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Mars Express Image of Kasei Vallis.
The latest image released from the European Space Agency's Mars Express spacecraft is of Kasei Vallis; one of the largest outflow channels on Mars. The image was taken using the spacecraft's High Resolution Stereo Camera (HRSC) while it was cruising above the planet at an altitude of 272 km. It's believed that the outflow channel was carved by glaciers, or the bursting of subterranean lakes which were dammed by glaciers. Operators had a difficult time building a true-colour image from this photograph because of all the dust and haze in the atmosphere at the time.
This vertical view shows the mouth of Kasei Vallis, one of the largest outflow channels on Mars.
The image was taken by the High Resolution Stereo Camera (HRSC) onboard Mars Express in orbit 61 from an altitude of 272 km. The resolution is 12 m per pixel. The image centre is located at 29.8º north and 309º east, the image width is 130 km, North is up.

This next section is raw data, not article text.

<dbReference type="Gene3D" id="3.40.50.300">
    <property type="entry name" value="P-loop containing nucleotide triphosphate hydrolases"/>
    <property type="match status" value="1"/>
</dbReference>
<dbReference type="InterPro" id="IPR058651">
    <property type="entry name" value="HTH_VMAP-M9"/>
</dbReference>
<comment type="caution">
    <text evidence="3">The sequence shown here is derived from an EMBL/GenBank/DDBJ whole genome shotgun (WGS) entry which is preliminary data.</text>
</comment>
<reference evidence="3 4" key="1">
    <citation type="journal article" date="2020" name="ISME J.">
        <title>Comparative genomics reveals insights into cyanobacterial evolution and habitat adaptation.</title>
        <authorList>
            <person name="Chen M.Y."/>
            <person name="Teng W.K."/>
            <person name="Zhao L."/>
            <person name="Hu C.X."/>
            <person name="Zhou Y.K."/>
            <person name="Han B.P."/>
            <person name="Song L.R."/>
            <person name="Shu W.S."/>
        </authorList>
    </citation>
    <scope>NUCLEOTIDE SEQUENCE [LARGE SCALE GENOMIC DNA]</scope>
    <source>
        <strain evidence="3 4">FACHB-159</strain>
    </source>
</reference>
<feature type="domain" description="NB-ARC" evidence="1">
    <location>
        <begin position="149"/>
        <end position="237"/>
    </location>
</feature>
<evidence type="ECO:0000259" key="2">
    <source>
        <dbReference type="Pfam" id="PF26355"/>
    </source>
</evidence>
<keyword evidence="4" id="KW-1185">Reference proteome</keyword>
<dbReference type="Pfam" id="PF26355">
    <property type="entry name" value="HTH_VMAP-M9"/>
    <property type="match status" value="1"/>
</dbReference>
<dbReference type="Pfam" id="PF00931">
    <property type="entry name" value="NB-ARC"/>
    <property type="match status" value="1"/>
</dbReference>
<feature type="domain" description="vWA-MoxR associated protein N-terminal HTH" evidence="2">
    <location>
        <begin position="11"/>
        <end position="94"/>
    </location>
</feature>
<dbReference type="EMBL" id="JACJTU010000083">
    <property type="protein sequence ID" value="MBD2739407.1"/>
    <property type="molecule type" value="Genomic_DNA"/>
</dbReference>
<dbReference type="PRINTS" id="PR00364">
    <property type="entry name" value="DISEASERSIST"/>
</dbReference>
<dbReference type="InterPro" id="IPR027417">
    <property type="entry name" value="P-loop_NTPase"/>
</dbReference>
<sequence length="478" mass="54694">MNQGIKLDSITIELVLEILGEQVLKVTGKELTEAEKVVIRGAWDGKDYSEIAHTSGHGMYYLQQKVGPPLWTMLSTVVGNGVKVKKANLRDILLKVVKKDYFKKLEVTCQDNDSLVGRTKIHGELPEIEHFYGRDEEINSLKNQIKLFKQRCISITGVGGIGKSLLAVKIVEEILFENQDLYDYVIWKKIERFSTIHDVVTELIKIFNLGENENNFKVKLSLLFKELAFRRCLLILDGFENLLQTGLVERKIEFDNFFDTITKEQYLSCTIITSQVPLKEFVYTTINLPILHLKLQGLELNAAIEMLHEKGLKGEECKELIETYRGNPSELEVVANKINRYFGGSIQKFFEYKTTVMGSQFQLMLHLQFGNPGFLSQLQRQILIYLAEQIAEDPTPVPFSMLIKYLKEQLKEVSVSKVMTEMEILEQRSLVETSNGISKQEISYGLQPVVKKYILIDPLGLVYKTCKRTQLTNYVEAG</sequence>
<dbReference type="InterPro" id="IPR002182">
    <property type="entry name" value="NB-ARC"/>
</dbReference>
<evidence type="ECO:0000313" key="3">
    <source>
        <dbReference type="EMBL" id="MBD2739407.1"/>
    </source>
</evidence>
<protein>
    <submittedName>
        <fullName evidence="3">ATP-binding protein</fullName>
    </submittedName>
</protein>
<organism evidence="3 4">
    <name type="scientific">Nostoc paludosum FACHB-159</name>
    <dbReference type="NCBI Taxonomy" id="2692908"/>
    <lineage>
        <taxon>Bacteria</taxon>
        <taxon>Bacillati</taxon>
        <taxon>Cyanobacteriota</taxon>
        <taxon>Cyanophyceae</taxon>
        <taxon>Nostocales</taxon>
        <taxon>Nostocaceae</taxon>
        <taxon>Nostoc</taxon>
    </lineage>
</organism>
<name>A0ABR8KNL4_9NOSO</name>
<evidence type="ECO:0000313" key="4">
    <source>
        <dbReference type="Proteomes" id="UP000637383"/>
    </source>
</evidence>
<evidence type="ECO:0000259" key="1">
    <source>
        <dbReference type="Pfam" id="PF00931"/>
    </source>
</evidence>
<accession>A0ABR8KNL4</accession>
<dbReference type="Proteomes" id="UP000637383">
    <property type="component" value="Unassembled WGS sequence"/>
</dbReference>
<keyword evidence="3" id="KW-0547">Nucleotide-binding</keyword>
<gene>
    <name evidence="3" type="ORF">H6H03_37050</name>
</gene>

The part of the outflow channel seen in this image has most probably been carved by glaciers or gigantic water-related outflows from terrestrial subglacial lakes. The blackish-bluish colour is related to sediments. The bright streaks oriented NE-SW are related to wind forces.
This image has been selected for release because of the various details which give an insight into the erosional history of the outflow channel. The image also illustrates how difficult it is to achieve near-true colour in images of Mars when atmospheric dust and haze have a major disturbing influence on the scene.
Original Source: ESA News Release
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